Stephen Keith Swallow 15/5/1957 – 15/8/2014
Family, friends and colleagues were saddened by the recent death of Australian Anaesthetist Dr Stephen Swallow. He will be missed by many.
Stephen went to school in Liverpool, England and attended Medical School in Cambridge, with his clinical years spent at the Middlesex Hospital Medical School in London. After two weeks in General Practice, Stephen’s career was decided and he sought anaesthesia training at the University Hospital of Wales in Cardiff.
As with so many UK trained anaesthetists, Stephen found his way to the Antipodes, firstly to the Department of Anaesthetics in Dunedin New Zealand where he obtained his FANZCA and then to take up a Staff Specialist position in Townsville. Stephen always spoke highly of his time in the Dunedin department under Professor Barry Baker and Townsville with the charismatic leadership of Vic Callahan.
But it was in Tasmania where Stephen was to spend the majority of his professional career, firstly in Launceston and then from 1999 at the Royal Hobart Hospital. His contribution to medicine and anaesthesia was remarkable. Stephen often boasted of excelling as an underachiever. This could not be further from the truth. His was a sharp intellect that would not tolerate fools. He expected more from his professional world than most ordinary mortals could give. But Stephen was equally exacting of himself. His long history of service in teaching hospitals saw many cohorts of trainee anaesthethetists benefit from his teaching and his unique view of the medical model, and the bigger world around it. His consultant work in Townsville, Launceston and Hobart covered a breadth of domains from Intensive Care to Neuroanaesthesia as well as all the more mundane service duties of large public hospitals.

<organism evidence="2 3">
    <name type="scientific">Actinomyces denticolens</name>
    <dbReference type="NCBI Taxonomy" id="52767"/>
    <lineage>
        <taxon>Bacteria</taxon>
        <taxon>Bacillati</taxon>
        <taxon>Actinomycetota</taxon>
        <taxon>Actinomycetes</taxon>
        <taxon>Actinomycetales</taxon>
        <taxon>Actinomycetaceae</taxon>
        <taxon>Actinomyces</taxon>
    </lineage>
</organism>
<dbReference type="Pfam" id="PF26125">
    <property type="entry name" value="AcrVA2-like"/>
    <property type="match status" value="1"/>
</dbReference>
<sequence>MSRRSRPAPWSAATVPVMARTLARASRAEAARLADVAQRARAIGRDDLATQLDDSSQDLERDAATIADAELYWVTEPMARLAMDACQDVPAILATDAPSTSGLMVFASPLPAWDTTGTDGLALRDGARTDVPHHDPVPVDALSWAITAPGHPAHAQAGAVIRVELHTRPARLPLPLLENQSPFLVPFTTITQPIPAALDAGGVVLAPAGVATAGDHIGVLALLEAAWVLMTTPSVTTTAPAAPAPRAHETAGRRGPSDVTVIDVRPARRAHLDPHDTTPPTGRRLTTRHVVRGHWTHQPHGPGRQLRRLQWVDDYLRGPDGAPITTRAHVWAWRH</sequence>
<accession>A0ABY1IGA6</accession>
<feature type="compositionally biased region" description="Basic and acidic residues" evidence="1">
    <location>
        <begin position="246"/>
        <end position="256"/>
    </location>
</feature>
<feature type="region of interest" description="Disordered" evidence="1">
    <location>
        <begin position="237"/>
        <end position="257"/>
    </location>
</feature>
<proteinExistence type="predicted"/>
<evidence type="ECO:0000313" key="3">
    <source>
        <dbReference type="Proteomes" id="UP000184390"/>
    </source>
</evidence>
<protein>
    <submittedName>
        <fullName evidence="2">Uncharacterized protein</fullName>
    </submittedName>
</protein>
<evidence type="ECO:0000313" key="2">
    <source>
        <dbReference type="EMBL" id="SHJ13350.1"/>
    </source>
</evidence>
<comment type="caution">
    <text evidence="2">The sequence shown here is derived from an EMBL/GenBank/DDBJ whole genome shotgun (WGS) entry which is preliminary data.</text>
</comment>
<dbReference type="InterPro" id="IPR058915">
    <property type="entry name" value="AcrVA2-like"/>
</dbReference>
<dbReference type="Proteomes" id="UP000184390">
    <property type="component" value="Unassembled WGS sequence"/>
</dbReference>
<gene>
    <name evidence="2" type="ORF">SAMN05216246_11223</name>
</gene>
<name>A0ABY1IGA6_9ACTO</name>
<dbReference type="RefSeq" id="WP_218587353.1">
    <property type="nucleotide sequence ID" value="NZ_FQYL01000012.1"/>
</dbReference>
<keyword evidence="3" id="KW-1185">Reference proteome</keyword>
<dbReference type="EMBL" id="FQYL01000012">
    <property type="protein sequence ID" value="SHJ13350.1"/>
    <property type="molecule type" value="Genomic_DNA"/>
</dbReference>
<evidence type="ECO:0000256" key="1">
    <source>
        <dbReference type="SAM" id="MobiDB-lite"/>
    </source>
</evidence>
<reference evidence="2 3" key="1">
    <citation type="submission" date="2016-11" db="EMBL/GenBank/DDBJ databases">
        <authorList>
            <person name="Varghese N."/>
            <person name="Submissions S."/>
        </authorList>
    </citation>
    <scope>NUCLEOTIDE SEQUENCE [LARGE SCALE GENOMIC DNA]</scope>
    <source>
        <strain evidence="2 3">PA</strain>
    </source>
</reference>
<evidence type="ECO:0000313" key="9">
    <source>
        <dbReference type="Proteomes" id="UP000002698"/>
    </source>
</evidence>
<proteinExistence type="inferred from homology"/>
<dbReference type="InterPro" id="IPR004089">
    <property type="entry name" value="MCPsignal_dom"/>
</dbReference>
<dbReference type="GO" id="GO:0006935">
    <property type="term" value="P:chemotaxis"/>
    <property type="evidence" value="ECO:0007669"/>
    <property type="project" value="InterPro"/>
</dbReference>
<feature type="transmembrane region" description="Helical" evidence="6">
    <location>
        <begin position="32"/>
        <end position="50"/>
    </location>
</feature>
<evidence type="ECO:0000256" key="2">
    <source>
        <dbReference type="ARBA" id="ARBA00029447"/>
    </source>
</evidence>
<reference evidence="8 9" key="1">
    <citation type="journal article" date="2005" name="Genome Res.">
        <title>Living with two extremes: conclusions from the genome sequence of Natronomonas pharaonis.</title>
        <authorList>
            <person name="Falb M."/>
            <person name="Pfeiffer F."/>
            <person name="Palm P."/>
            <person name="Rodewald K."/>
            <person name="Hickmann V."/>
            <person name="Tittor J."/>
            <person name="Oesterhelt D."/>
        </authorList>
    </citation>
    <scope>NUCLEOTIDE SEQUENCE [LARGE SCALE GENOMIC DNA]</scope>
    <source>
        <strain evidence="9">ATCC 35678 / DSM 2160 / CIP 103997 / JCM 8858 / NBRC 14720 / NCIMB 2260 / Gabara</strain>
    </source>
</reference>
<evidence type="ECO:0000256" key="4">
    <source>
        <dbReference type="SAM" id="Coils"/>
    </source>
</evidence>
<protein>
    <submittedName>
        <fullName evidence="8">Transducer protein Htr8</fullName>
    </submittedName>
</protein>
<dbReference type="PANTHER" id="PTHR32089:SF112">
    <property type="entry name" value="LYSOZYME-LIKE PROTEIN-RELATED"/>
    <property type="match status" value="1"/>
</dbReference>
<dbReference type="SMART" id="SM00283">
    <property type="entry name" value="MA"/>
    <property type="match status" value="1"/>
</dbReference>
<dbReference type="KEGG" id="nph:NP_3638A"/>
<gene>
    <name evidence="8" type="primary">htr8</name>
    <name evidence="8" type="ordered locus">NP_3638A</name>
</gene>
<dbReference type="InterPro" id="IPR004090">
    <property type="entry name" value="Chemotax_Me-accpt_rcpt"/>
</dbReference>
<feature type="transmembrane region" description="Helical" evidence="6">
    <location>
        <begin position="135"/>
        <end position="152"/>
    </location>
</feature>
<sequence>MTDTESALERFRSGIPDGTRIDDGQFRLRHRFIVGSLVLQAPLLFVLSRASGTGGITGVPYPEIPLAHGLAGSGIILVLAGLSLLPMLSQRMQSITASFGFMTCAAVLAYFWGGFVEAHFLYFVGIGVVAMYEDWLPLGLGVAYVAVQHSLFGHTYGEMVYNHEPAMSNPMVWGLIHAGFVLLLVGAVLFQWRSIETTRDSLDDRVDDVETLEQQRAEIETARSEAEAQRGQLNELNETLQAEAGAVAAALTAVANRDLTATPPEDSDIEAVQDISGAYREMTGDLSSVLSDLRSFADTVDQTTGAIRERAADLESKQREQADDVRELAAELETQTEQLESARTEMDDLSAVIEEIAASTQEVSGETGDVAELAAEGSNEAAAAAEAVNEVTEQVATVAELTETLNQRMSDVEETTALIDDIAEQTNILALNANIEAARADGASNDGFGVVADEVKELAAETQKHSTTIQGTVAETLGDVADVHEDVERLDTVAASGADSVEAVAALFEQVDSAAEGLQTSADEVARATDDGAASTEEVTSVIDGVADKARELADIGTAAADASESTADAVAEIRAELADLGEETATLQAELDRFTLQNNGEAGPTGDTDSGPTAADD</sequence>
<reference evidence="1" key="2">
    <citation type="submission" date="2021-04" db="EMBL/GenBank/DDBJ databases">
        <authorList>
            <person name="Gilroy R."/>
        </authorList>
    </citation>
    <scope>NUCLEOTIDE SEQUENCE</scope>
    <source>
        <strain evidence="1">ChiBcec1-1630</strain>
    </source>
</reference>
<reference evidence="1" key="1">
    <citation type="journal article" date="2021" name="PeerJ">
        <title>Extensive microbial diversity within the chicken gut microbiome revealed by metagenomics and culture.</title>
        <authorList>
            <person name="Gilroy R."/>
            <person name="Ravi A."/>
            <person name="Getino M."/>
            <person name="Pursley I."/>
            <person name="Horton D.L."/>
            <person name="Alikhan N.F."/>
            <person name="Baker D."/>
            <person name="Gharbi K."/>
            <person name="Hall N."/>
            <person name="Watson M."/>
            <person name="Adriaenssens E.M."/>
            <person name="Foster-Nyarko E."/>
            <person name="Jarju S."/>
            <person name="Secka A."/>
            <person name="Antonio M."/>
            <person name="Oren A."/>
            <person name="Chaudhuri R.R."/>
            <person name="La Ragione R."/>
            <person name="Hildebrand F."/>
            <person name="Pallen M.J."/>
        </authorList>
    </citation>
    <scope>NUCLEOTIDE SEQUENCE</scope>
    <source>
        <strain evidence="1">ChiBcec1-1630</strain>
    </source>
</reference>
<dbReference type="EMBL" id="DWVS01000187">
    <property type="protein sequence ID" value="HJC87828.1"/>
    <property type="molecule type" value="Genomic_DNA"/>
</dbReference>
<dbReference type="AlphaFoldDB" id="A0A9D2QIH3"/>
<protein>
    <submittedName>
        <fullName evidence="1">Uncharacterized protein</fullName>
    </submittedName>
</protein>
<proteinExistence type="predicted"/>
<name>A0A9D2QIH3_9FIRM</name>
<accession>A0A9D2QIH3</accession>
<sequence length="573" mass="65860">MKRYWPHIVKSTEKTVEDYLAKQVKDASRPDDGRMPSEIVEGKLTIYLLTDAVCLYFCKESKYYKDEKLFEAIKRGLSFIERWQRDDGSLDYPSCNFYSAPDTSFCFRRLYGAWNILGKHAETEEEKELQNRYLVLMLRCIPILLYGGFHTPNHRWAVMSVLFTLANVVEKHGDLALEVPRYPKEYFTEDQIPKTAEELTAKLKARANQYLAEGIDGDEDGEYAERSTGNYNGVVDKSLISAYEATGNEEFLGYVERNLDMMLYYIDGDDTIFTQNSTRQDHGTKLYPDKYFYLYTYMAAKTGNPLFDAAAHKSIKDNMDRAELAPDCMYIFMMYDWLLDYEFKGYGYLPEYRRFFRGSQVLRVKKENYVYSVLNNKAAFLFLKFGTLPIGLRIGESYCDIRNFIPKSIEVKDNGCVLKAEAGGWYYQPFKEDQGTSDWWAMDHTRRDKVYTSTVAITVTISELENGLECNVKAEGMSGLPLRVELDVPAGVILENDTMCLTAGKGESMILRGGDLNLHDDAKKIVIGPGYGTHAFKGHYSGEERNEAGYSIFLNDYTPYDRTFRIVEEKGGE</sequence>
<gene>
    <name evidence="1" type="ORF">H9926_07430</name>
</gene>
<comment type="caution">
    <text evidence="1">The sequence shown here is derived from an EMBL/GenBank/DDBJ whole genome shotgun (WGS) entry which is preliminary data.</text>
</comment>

It was in his extra curricular activities that Stephen really excelled. Whether it was mountaineering in Nepal, competing in International Frisbee competitions, or teaching on Early Management of Severe Trauma (EMST) courses, Stephen was always conspicuous by his contributions. He was an early member of the Primary Trauma Care (PTC) movement, which spread into over 60 countries around the world. Stephen co authored the PTC Instructor Manual and through his teaching trips helped develop trauma management in Mongolia, Myanmar and China. He had tremendous understanding for those of different backgrounds and would always trust the local coordinators. This made him an excellent PTC instructor and program manager.